The remains of a two-car smash greeted late-morning commuters along Crewe Road in George Town on Tuesday.
More than 12 hours before, the two vehicles had collided head-on, sending both drivers to the hospital with non-life threatening injuries. Police and medical crews responded, statements were taken and the wrecked vehicles were moved onto the grassy area opposite the Owen Roberts International Airport property. They were eventually towed later that day.
A similar scene greeted motorists along the Esterley Tibbetts Highway near Batabano Road on Aug. 14. In that case, a vehicle had driven into a pole in what police reported as a suspected DUI crash. The vehicle was left there until Aug. 18.
The reason these vehicles are staying on their respective accident scenes is because the Royal Cayman Islands Police Service is not responsible for towing them.
“We do not have the budget to tow these vehicles,” RCIPS spokeswoman Jacqueline Carpenter said. “It is the responsibility of the owner to have the vehicle removed.”
In the case of what the police consider to be a “major” accident, with fatal injuries, a large number of vehicles involved, etc., the police will tow the cars to an impound lot where they are kept as evidence. In those instances, police have the legal right to close the road and investigate the crash “in situ” for as long as is required.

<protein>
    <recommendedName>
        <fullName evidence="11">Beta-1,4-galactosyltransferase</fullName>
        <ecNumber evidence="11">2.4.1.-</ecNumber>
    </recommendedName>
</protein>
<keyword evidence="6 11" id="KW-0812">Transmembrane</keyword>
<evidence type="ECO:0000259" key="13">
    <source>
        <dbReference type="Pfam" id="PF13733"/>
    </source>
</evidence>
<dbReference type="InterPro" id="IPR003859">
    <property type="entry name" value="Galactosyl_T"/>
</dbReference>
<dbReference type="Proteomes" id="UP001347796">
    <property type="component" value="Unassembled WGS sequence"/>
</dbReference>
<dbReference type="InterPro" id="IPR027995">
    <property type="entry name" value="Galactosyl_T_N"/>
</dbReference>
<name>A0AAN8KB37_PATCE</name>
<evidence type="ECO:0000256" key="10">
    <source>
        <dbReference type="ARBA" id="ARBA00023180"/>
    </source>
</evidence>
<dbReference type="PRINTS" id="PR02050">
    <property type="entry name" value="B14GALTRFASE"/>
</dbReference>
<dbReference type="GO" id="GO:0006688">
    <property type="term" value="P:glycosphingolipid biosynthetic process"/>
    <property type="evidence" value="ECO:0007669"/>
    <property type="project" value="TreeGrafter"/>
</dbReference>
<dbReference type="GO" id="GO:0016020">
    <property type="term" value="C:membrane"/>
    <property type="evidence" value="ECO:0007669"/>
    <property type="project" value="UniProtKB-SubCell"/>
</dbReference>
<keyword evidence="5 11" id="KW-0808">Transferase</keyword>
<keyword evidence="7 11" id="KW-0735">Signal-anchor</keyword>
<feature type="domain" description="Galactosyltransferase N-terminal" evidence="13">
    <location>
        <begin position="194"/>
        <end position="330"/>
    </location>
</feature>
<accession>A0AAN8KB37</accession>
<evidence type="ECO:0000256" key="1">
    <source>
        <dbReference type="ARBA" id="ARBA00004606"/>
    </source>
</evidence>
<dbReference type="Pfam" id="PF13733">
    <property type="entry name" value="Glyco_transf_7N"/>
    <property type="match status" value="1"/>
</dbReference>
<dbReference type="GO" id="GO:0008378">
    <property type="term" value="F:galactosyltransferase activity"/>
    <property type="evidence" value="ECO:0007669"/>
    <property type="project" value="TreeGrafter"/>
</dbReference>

However, if the crash is not considered a major incident, even if there is serious damage to the vehicle or vehicles involved and the cars are not drivable, the general policy is to move the cars out of the public right of way, clean up debris left from the crash, and leave them.
“We’re not a towing service; it’s just not within our budget,” Ms. Carpenter said.
If the car is left at the crash scene, it will eventually be towed by the Department of Environmental Health at the owner’s expense.
While the number of fatal car accidents has sharply increased so far in 2015, the total number of wrecks on Cayman Islands roads has gone down.According to police records, overall traffic accidents declined by 15 percent in the first half of 2015.